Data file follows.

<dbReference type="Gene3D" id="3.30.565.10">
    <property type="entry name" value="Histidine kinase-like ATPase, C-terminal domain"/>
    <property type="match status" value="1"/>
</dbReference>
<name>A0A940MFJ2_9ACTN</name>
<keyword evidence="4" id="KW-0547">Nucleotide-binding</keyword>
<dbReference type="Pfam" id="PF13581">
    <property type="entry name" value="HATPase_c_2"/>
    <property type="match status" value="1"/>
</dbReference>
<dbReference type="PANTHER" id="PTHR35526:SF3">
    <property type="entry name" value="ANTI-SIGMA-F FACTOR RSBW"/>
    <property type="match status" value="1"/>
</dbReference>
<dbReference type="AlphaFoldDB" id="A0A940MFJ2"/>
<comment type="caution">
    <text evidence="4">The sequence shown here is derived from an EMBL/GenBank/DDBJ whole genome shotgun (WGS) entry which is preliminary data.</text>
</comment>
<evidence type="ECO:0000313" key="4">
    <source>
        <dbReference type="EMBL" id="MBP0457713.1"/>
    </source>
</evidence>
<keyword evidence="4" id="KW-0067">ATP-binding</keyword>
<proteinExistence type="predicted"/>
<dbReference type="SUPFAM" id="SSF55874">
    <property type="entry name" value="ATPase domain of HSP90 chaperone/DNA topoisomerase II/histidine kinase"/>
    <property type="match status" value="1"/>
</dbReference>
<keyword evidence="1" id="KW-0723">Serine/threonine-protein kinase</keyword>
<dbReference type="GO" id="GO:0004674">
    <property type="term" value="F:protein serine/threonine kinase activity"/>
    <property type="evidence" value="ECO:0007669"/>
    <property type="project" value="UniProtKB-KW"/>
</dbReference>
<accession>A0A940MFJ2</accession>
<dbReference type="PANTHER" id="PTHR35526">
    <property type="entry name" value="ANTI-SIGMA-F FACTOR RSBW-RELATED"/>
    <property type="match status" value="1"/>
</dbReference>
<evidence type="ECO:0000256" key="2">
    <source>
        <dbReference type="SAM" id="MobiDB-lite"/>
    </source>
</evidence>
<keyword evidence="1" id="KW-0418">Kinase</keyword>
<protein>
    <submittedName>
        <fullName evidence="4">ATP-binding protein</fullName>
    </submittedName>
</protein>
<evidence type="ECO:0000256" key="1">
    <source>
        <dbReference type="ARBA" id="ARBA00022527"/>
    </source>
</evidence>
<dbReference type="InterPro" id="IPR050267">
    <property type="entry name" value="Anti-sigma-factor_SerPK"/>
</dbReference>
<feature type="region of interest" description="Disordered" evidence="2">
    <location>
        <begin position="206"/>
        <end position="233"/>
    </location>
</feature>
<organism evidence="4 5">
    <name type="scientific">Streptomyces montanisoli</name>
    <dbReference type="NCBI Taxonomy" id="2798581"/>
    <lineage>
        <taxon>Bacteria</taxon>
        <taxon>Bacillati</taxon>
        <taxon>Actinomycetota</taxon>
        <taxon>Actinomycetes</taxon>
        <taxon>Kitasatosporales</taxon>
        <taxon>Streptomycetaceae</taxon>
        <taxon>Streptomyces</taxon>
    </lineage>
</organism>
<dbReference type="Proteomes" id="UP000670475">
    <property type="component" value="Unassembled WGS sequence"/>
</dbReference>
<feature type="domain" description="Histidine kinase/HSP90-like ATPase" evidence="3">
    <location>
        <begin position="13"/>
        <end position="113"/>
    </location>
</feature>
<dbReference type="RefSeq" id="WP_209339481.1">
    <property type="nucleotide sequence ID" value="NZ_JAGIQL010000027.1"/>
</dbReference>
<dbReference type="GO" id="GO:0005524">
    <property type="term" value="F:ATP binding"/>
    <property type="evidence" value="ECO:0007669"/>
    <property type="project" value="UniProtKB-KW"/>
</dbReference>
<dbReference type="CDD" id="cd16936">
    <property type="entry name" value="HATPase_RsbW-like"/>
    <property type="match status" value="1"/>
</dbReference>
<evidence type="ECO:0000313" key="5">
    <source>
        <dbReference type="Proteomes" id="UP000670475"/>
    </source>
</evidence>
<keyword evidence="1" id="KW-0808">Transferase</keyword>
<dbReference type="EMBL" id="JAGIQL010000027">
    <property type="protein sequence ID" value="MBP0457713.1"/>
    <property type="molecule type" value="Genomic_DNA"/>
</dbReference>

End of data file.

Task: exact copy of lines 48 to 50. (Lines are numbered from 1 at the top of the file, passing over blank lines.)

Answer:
    <submittedName>
        <fullName evidence="4">ATP-binding protein</fullName>
    </submittedName>